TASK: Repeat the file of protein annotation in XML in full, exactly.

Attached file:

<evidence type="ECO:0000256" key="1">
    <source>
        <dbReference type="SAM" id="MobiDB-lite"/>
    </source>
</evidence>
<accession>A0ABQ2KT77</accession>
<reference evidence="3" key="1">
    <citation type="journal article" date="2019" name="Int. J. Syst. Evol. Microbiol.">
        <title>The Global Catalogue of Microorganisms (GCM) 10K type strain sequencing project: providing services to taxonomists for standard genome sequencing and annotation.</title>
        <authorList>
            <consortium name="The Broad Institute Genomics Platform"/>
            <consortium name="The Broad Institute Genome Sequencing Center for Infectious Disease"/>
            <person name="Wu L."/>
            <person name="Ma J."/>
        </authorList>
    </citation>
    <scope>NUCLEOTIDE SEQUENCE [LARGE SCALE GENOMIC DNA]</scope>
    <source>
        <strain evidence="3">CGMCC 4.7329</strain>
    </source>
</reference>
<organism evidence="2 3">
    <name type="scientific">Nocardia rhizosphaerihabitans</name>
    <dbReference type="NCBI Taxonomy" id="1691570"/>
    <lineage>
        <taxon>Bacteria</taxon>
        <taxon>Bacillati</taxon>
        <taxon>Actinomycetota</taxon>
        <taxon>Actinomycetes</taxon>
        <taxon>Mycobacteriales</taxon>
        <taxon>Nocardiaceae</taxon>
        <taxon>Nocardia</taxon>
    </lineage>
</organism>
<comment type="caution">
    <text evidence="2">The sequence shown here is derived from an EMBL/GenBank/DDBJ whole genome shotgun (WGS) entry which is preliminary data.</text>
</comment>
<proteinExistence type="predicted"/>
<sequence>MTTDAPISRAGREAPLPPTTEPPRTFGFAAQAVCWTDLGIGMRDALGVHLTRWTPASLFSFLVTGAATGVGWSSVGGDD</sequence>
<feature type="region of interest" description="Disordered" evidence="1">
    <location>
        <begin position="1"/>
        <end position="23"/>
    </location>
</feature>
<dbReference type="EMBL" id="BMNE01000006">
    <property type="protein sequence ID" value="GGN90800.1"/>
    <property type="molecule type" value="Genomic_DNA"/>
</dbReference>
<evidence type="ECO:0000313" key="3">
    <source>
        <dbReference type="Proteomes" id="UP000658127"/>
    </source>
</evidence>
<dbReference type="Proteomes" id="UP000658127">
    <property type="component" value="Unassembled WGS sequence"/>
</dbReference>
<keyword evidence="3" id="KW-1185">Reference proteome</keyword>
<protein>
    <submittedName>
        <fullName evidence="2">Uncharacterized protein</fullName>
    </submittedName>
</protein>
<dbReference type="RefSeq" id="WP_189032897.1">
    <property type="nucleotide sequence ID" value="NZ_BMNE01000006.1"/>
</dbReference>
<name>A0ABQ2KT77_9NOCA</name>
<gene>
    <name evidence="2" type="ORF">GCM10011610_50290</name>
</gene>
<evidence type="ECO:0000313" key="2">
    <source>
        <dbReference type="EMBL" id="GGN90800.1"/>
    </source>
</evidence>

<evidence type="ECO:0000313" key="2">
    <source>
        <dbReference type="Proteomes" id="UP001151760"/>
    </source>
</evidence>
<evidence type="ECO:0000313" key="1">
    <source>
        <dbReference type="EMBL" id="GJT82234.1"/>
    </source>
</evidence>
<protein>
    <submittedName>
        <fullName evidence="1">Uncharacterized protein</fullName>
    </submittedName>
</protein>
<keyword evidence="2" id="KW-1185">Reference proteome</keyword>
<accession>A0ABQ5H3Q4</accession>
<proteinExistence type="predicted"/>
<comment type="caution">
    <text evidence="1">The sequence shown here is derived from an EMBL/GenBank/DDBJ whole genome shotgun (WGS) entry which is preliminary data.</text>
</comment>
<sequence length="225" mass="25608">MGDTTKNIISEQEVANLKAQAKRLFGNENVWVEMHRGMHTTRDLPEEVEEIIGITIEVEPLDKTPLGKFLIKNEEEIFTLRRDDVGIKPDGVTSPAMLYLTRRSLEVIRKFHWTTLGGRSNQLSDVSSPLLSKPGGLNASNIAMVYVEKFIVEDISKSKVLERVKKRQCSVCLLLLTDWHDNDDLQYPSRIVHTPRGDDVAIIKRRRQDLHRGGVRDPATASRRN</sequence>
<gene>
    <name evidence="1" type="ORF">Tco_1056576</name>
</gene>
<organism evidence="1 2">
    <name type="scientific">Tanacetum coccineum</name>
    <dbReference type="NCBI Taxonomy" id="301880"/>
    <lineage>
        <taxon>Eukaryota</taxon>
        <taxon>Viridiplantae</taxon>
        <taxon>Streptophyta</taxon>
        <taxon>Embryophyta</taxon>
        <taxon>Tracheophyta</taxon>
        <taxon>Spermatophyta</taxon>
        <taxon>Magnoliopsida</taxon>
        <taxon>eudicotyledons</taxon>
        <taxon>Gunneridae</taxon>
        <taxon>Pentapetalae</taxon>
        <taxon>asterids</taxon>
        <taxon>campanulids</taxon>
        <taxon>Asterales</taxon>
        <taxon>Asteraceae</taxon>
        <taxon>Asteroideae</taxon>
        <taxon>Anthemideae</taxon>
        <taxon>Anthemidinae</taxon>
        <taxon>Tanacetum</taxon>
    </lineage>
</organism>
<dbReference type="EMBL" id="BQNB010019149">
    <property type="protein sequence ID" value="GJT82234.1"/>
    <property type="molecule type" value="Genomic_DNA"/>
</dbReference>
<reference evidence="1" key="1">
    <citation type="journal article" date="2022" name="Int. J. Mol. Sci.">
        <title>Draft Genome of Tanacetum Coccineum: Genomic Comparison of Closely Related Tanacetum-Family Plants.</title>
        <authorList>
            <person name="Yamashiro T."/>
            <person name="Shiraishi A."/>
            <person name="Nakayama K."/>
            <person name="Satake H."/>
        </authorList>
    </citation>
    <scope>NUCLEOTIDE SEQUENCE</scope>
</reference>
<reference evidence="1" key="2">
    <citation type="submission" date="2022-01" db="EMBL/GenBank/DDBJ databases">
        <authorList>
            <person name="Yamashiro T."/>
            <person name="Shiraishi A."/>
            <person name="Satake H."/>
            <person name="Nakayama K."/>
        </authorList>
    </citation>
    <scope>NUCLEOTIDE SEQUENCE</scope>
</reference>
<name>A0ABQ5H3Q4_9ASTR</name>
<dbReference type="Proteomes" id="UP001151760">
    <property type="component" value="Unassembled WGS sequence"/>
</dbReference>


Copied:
<evidence type="ECO:0000256" key="1">
    <source>
        <dbReference type="SAM" id="MobiDB-lite"/>
    </source>
</evidence>
<accession>A0ABQ2KT77</accession>
<reference evidence="3" key="1">
    <citation type="journal article" date="2019" name="Int. J. Syst. Evol. Microbiol.">
        <title>The Global Catalogue of Microorganisms (GCM) 10K type strain sequencing project: providing services to taxonomists for standard genome sequencing and annotation.</title>
        <authorList>
            <consortium name="The Broad Institute Genomics Platform"/>
            <consortium name="The Broad Institute Genome Sequencing Center for Infectious Disease"/>
            <person name="Wu L."/>
            <person name="Ma J."/>
        </authorList>
    </citation>
    <scope>NUCLEOTIDE SEQUENCE [LARGE SCALE GENOMIC DNA]</scope>
    <source>
        <strain evidence="3">CGMCC 4.7329</strain>
    </source>
</reference>
<organism evidence="2 3">
    <name type="scientific">Nocardia rhizosphaerihabitans</name>
    <dbReference type="NCBI Taxonomy" id="1691570"/>
    <lineage>
        <taxon>Bacteria</taxon>
        <taxon>Bacillati</taxon>
        <taxon>Actinomycetota</taxon>
        <taxon>Actinomycetes</taxon>
        <taxon>Mycobacteriales</taxon>
        <taxon>Nocardiaceae</taxon>
        <taxon>Nocardia</taxon>
    </lineage>
</organism>
<comment type="caution">
    <text evidence="2">The sequence shown here is derived from an EMBL/GenBank/DDBJ whole genome shotgun (WGS) entry which is preliminary data.</text>
</comment>
<proteinExistence type="predicted"/>
<sequence>MTTDAPISRAGREAPLPPTTEPPRTFGFAAQAVCWTDLGIGMRDALGVHLTRWTPASLFSFLVTGAATGVGWSSVGGDD</sequence>
<feature type="region of interest" description="Disordered" evidence="1">
    <location>
        <begin position="1"/>
        <end position="23"/>
    </location>
</feature>
<dbReference type="EMBL" id="BMNE01000006">
    <property type="protein sequence ID" value="GGN90800.1"/>
    <property type="molecule type" value="Genomic_DNA"/>
</dbReference>
<evidence type="ECO:0000313" key="3">
    <source>
        <dbReference type="Proteomes" id="UP000658127"/>
    </source>
</evidence>
<dbReference type="Proteomes" id="UP000658127">
    <property type="component" value="Unassembled WGS sequence"/>
</dbReference>
<keyword evidence="3" id="KW-1185">Reference proteome</keyword>
<protein>
    <submittedName>
        <fullName evidence="2">Uncharacterized protein</fullName>
    </submittedName>
</protein>
<dbReference type="RefSeq" id="WP_189032897.1">
    <property type="nucleotide sequence ID" value="NZ_BMNE01000006.1"/>
</dbReference>
<name>A0ABQ2KT77_9NOCA</name>
<gene>
    <name evidence="2" type="ORF">GCM10011610_50290</name>
</gene>
<evidence type="ECO:0000313" key="2">
    <source>
        <dbReference type="EMBL" id="GGN90800.1"/>
    </source>
</evidence>

<evidence type="ECO:0000313" key="2">
    <source>
        <dbReference type="Proteomes" id="UP001151760"/>
    </source>
</evidence>
<evidence type="ECO:0000313" key="1">
    <source>
        <dbReference type="EMBL" id="GJT82234.1"/>
    </source>
</evidence>
<protein>
    <submittedName>
        <fullName evidence="1">Uncharacterized protein</fullName>
    </submittedName>
</protein>
<keyword evidence="2" id="KW-1185">Reference proteome</keyword>
<accession>A0ABQ5H3Q4</accession>
<proteinExistence type="predicted"/>
<comment type="caution">
    <text evidence="1">The sequence shown here is derived from an EMBL/GenBank/DDBJ whole genome shotgun (WGS) entry which is preliminary data.</text>
</comment>
<sequence length="225" mass="25608">MGDTTKNIISEQEVANLKAQAKRLFGNENVWVEMHRGMHTTRDLPEEVEEIIGITIEVEPLDKTPLGKFLIKNEEEIFTLRRDDVGIKPDGVTSPAMLYLTRRSLEVIRKFHWTTLGGRSNQLSDVSSPLLSKPGGLNASNIAMVYVEKFIVEDISKSKVLERVKKRQCSVCLLLLTDWHDNDDLQYPSRIVHTPRGDDVAIIKRRRQDLHRGGVRDPATASRRN</sequence>
<gene>
    <name evidence="1" type="ORF">Tco_1056576</name>
</gene>
<organism evidence="1 2">
    <name type="scientific">Tanacetum coccineum</name>
    <dbReference type="NCBI Taxonomy" id="301880"/>
    <lineage>
        <taxon>Eukaryota</taxon>
        <taxon>Viridiplantae</taxon>
        <taxon>Streptophyta</taxon>
        <taxon>Embryophyta</taxon>
        <taxon>Tracheophyta</taxon>
        <taxon>Spermatophyta</taxon>
        <taxon>Magnoliopsida</taxon>
        <taxon>eudicotyledons</taxon>
        <taxon>Gunneridae</taxon>
        <taxon>Pentapetalae</taxon>
        <taxon>asterids</taxon>
        <taxon>campanulids</taxon>
        <taxon>Asterales</taxon>
        <taxon>Asteraceae</taxon>
        <taxon>Asteroideae</taxon>
        <taxon>Anthemideae</taxon>
        <taxon>Anthemidinae</taxon>
        <taxon>Tanacetum</taxon>
    </lineage>
</organism>
<dbReference type="EMBL" id="BQNB010019149">
    <property type="protein sequence ID" value="GJT82234.1"/>
    <property type="molecule type" value="Genomic_DNA"/>
</dbReference>
<reference evidence="1" key="1">
    <citation type="journal article" date="2022" name="Int. J. Mol. Sci.">
        <title>Draft Genome of Tanacetum Coccineum: Genomic Comparison of Closely Related Tanacetum-Family Plants.</title>
        <authorList>
            <person name="Yamashiro T."/>
            <person name="Shiraishi A."/>
            <person name="Nakayama K."/>
            <person name="Satake H."/>
        </authorList>
    </citation>
    <scope>NUCLEOTIDE SEQUENCE</scope>
</reference>
<reference evidence="1" key="2">
    <citation type="submission" date="2022-01" db="EMBL/GenBank/DDBJ databases">
        <authorList>
            <person name="Yamashiro T."/>
            <person name="Shiraishi A."/>
            <person name="Satake H."/>
            <person name="Nakayama K."/>
        </authorList>
    </citation>
    <scope>NUCLEOTIDE SEQUENCE</scope>
</reference>
<name>A0ABQ5H3Q4_9ASTR</name>
<dbReference type="Proteomes" id="UP001151760">
    <property type="component" value="Unassembled WGS sequence"/>
</dbReference>